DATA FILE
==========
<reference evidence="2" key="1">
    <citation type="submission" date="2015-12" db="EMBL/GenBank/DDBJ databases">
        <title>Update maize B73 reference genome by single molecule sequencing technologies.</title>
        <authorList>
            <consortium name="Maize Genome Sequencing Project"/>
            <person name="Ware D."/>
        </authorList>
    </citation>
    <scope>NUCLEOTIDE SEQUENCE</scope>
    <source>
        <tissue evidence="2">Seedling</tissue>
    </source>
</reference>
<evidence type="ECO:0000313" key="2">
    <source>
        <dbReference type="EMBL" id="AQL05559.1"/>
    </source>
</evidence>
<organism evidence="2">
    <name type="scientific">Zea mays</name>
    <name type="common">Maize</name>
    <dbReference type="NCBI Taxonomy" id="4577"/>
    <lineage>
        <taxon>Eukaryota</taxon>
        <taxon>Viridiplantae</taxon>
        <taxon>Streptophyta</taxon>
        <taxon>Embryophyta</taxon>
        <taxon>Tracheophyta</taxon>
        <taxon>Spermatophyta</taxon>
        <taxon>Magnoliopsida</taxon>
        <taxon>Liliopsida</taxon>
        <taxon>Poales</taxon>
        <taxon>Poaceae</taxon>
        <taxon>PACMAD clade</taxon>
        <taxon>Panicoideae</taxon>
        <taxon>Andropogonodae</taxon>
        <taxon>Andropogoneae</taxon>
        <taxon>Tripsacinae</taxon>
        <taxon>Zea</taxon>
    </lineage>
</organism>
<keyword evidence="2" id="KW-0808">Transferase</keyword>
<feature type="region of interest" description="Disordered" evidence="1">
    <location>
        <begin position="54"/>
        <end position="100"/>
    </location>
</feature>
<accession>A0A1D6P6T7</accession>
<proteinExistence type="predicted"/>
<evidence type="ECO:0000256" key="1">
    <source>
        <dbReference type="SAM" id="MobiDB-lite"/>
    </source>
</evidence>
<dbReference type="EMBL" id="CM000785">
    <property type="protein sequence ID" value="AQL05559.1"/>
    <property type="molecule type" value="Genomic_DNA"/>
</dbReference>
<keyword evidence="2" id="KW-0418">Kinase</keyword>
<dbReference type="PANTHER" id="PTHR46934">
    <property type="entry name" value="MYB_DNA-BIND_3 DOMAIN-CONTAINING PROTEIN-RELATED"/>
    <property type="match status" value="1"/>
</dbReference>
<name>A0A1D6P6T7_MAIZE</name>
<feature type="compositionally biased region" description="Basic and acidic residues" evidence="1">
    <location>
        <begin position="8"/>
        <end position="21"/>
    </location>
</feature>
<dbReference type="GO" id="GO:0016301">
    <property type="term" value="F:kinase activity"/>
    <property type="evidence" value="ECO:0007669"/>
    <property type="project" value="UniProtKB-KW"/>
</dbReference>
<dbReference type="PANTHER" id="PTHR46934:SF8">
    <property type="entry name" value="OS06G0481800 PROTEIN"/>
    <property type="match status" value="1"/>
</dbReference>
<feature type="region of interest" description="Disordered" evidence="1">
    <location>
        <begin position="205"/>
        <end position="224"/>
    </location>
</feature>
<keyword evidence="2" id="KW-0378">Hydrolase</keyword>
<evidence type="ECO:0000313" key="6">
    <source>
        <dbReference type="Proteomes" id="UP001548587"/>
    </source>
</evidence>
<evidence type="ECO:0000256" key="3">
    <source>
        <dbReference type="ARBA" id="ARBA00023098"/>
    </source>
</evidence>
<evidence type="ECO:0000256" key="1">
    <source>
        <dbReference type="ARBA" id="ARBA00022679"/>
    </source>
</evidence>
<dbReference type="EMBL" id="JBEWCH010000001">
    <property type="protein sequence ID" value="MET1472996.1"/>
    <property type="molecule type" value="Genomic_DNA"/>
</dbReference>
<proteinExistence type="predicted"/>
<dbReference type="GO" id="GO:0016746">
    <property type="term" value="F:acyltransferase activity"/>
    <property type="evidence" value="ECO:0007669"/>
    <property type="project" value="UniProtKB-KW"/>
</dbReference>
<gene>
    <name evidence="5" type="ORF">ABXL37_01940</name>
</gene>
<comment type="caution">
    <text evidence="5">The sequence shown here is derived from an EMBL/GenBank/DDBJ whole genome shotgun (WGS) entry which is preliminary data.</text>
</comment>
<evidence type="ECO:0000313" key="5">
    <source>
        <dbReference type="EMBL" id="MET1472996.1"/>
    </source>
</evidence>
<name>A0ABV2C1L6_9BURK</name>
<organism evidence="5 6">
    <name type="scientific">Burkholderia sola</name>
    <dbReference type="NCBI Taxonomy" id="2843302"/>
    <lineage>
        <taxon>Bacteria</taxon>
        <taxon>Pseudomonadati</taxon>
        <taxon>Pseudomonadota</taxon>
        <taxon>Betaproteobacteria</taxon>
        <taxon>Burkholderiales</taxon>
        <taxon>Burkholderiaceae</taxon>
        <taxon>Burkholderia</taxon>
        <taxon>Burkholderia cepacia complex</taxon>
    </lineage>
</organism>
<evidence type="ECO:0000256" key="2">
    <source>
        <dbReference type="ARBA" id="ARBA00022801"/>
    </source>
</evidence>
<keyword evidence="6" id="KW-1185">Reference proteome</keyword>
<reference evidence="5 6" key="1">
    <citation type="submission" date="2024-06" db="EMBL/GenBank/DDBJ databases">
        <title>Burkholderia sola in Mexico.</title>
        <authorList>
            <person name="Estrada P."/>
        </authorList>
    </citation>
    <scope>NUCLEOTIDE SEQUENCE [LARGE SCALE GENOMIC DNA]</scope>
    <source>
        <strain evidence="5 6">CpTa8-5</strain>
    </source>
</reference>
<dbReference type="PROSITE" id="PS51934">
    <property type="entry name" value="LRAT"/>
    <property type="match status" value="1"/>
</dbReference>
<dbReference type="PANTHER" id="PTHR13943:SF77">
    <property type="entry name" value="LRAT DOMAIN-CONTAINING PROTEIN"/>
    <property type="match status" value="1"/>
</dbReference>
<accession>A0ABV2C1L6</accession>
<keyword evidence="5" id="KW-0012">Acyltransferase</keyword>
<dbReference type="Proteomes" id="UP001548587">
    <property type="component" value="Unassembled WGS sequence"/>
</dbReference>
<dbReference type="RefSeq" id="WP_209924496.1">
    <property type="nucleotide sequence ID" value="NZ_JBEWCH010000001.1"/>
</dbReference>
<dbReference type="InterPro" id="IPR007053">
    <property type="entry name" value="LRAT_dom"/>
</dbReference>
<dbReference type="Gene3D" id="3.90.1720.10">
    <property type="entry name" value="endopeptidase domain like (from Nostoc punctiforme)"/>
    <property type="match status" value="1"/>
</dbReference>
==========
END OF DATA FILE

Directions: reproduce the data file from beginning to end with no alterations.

<reference evidence="2" key="1">
    <citation type="submission" date="2015-12" db="EMBL/GenBank/DDBJ databases">
        <title>Update maize B73 reference genome by single molecule sequencing technologies.</title>
        <authorList>
            <consortium name="Maize Genome Sequencing Project"/>
            <person name="Ware D."/>
        </authorList>
    </citation>
    <scope>NUCLEOTIDE SEQUENCE</scope>
    <source>
        <tissue evidence="2">Seedling</tissue>
    </source>
</reference>
<evidence type="ECO:0000313" key="2">
    <source>
        <dbReference type="EMBL" id="AQL05559.1"/>
    </source>
</evidence>
<organism evidence="2">
    <name type="scientific">Zea mays</name>
    <name type="common">Maize</name>
    <dbReference type="NCBI Taxonomy" id="4577"/>
    <lineage>
        <taxon>Eukaryota</taxon>
        <taxon>Viridiplantae</taxon>
        <taxon>Streptophyta</taxon>
        <taxon>Embryophyta</taxon>
        <taxon>Tracheophyta</taxon>
        <taxon>Spermatophyta</taxon>
        <taxon>Magnoliopsida</taxon>
        <taxon>Liliopsida</taxon>
        <taxon>Poales</taxon>
        <taxon>Poaceae</taxon>
        <taxon>PACMAD clade</taxon>
        <taxon>Panicoideae</taxon>
        <taxon>Andropogonodae</taxon>
        <taxon>Andropogoneae</taxon>
        <taxon>Tripsacinae</taxon>
        <taxon>Zea</taxon>
    </lineage>
</organism>
<keyword evidence="2" id="KW-0808">Transferase</keyword>
<feature type="region of interest" description="Disordered" evidence="1">
    <location>
        <begin position="54"/>
        <end position="100"/>
    </location>
</feature>
<accession>A0A1D6P6T7</accession>
<proteinExistence type="predicted"/>
<evidence type="ECO:0000256" key="1">
    <source>
        <dbReference type="SAM" id="MobiDB-lite"/>
    </source>
</evidence>
<dbReference type="EMBL" id="CM000785">
    <property type="protein sequence ID" value="AQL05559.1"/>
    <property type="molecule type" value="Genomic_DNA"/>
</dbReference>
<keyword evidence="2" id="KW-0418">Kinase</keyword>
<dbReference type="PANTHER" id="PTHR46934">
    <property type="entry name" value="MYB_DNA-BIND_3 DOMAIN-CONTAINING PROTEIN-RELATED"/>
    <property type="match status" value="1"/>
</dbReference>
<name>A0A1D6P6T7_MAIZE</name>
<feature type="compositionally biased region" description="Basic and acidic residues" evidence="1">
    <location>
        <begin position="8"/>
        <end position="21"/>
    </location>
</feature>
<dbReference type="GO" id="GO:0016301">
    <property type="term" value="F:kinase activity"/>
    <property type="evidence" value="ECO:0007669"/>
    <property type="project" value="UniProtKB-KW"/>
</dbReference>
<dbReference type="PANTHER" id="PTHR46934:SF8">
    <property type="entry name" value="OS06G0481800 PROTEIN"/>
    <property type="match status" value="1"/>
</dbReference>
<feature type="region of interest" description="Disordered" evidence="1">
    <location>
        <begin position="205"/>
        <end position="224"/>
    </location>
</feature>
<keyword evidence="2" id="KW-0378">Hydrolase</keyword>
<evidence type="ECO:0000313" key="6">
    <source>
        <dbReference type="Proteomes" id="UP001548587"/>
    </source>
</evidence>
<evidence type="ECO:0000256" key="3">
    <source>
        <dbReference type="ARBA" id="ARBA00023098"/>
    </source>
</evidence>
<evidence type="ECO:0000256" key="1">
    <source>
        <dbReference type="ARBA" id="ARBA00022679"/>
    </source>
</evidence>
<dbReference type="EMBL" id="JBEWCH010000001">
    <property type="protein sequence ID" value="MET1472996.1"/>
    <property type="molecule type" value="Genomic_DNA"/>
</dbReference>
<proteinExistence type="predicted"/>
<dbReference type="GO" id="GO:0016746">
    <property type="term" value="F:acyltransferase activity"/>
    <property type="evidence" value="ECO:0007669"/>
    <property type="project" value="UniProtKB-KW"/>
</dbReference>
<gene>
    <name evidence="5" type="ORF">ABXL37_01940</name>
</gene>
<comment type="caution">
    <text evidence="5">The sequence shown here is derived from an EMBL/GenBank/DDBJ whole genome shotgun (WGS) entry which is preliminary data.</text>
</comment>
<evidence type="ECO:0000313" key="5">
    <source>
        <dbReference type="EMBL" id="MET1472996.1"/>
    </source>
</evidence>
<name>A0ABV2C1L6_9BURK</name>
<organism evidence="5 6">
    <name type="scientific">Burkholderia sola</name>
    <dbReference type="NCBI Taxonomy" id="2843302"/>
    <lineage>
        <taxon>Bacteria</taxon>
        <taxon>Pseudomonadati</taxon>
        <taxon>Pseudomonadota</taxon>
        <taxon>Betaproteobacteria</taxon>
        <taxon>Burkholderiales</taxon>
        <taxon>Burkholderiaceae</taxon>
        <taxon>Burkholderia</taxon>
        <taxon>Burkholderia cepacia complex</taxon>
    </lineage>
</organism>
<evidence type="ECO:0000256" key="2">
    <source>
        <dbReference type="ARBA" id="ARBA00022801"/>
    </source>
</evidence>
<keyword evidence="6" id="KW-1185">Reference proteome</keyword>
<reference evidence="5 6" key="1">
    <citation type="submission" date="2024-06" db="EMBL/GenBank/DDBJ databases">
        <title>Burkholderia sola in Mexico.</title>
        <authorList>
            <person name="Estrada P."/>
        </authorList>
    </citation>
    <scope>NUCLEOTIDE SEQUENCE [LARGE SCALE GENOMIC DNA]</scope>
    <source>
        <strain evidence="5 6">CpTa8-5</strain>
    </source>
</reference>
<dbReference type="PROSITE" id="PS51934">
    <property type="entry name" value="LRAT"/>
    <property type="match status" value="1"/>
</dbReference>
<dbReference type="PANTHER" id="PTHR13943:SF77">
    <property type="entry name" value="LRAT DOMAIN-CONTAINING PROTEIN"/>
    <property type="match status" value="1"/>
</dbReference>
<accession>A0ABV2C1L6</accession>
<keyword evidence="5" id="KW-0012">Acyltransferase</keyword>
<dbReference type="Proteomes" id="UP001548587">
    <property type="component" value="Unassembled WGS sequence"/>
</dbReference>
<dbReference type="RefSeq" id="WP_209924496.1">
    <property type="nucleotide sequence ID" value="NZ_JBEWCH010000001.1"/>
</dbReference>
<dbReference type="InterPro" id="IPR007053">
    <property type="entry name" value="LRAT_dom"/>
</dbReference>
<dbReference type="Gene3D" id="3.90.1720.10">
    <property type="entry name" value="endopeptidase domain like (from Nostoc punctiforme)"/>
    <property type="match status" value="1"/>
</dbReference>